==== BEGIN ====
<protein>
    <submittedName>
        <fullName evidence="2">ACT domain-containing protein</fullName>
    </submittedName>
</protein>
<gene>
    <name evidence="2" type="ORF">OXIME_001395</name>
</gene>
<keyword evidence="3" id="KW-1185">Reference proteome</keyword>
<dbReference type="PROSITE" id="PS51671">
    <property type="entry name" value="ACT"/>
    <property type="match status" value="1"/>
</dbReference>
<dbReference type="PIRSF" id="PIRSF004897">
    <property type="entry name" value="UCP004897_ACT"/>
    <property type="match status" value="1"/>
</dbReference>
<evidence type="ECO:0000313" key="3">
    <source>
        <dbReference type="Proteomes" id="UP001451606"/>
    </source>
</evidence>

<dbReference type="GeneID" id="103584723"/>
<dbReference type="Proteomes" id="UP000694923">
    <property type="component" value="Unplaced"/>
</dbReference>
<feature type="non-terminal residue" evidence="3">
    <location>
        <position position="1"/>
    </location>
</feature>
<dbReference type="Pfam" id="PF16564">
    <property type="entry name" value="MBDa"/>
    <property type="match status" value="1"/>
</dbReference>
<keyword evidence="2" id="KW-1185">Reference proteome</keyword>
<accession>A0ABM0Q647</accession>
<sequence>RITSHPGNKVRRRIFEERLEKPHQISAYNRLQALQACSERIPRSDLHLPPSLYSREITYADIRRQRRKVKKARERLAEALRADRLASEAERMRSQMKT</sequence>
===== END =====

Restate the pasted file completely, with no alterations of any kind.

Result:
<protein>
    <submittedName>
        <fullName evidence="2">ACT domain-containing protein</fullName>
    </submittedName>
</protein>
<gene>
    <name evidence="2" type="ORF">OXIME_001395</name>
</gene>
<keyword evidence="3" id="KW-1185">Reference proteome</keyword>
<dbReference type="PROSITE" id="PS51671">
    <property type="entry name" value="ACT"/>
    <property type="match status" value="1"/>
</dbReference>
<dbReference type="PIRSF" id="PIRSF004897">
    <property type="entry name" value="UCP004897_ACT"/>
    <property type="match status" value="1"/>
</dbReference>
<evidence type="ECO:0000313" key="3">
    <source>
        <dbReference type="Proteomes" id="UP001451606"/>
    </source>
</evidence>

<dbReference type="GeneID" id="103584723"/>
<dbReference type="Proteomes" id="UP000694923">
    <property type="component" value="Unplaced"/>
</dbReference>
<feature type="non-terminal residue" evidence="3">
    <location>
        <position position="1"/>
    </location>
</feature>
<dbReference type="Pfam" id="PF16564">
    <property type="entry name" value="MBDa"/>
    <property type="match status" value="1"/>
</dbReference>
<keyword evidence="2" id="KW-1185">Reference proteome</keyword>
<accession>A0ABM0Q647</accession>
<sequence>RITSHPGNKVRRRIFEERLEKPHQISAYNRLQALQACSERIPRSDLHLPPSLYSREITYADIRRQRRKVKKARERLAEALRADRLASEAERMRSQMKT</sequence>